When a modern OS loads a process, it pre-allocates a certain amount of space for stack. This means that the programmer has to be careful to avoid stack overflow by limiting call depth and/or by increasing the stack size in run-time.
At first glance, this seems unnecessarily complicated. Why doesn't the OS implement the call stack by using a dynamic array? As the initial (modest) size of the array is exceeded, the array could be doubled in size and reallocated to a new location on the heap - ensuring an amortized O(1) cost of
push. That way, the programmer won't have to worry about the stack size (well, no more than he needs to worry about memory allocated on the heap).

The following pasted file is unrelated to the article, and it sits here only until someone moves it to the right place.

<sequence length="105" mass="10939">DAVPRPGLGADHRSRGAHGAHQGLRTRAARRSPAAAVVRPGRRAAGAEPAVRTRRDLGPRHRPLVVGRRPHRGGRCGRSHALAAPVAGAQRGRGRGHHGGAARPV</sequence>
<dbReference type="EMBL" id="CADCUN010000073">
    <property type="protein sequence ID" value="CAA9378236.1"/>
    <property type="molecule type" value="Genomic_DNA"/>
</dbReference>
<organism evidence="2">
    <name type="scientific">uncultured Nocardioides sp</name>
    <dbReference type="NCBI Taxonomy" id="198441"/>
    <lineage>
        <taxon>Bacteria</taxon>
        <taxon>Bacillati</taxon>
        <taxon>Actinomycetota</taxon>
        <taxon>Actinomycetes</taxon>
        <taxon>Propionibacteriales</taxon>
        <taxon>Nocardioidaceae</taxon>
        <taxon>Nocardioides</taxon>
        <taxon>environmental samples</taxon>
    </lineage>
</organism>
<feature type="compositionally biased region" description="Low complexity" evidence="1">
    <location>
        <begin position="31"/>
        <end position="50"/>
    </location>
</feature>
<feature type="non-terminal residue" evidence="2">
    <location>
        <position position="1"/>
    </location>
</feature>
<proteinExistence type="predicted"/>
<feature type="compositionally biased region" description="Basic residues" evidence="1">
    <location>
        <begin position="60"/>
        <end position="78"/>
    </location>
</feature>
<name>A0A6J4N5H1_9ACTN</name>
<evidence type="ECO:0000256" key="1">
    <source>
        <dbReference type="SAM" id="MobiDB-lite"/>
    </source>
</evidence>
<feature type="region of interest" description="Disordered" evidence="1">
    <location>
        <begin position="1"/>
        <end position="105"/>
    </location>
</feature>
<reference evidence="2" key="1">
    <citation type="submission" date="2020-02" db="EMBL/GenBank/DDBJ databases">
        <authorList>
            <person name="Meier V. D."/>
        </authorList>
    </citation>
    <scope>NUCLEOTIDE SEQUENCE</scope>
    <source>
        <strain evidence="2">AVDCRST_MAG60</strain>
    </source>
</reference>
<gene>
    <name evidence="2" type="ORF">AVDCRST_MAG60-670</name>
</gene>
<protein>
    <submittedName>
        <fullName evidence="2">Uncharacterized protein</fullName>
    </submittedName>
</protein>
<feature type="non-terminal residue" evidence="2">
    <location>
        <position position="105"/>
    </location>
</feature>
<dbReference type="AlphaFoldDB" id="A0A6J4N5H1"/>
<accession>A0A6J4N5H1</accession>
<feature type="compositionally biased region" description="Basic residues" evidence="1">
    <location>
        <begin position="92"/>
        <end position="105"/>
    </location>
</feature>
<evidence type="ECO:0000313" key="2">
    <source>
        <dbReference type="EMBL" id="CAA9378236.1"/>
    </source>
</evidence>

In the above argument I assumed a real-mode OS; but in reality all modern OS have virtual memory. This seems to only strengthen the argument for dynamic-sized stack: there's essentially unlimited virtual memory available to a process, so why not allocate, say, a quarter of process space as a stack? As the process needs more memory, it will hit the new pages in the virtual space, which will automatically result in mapping to physical memory.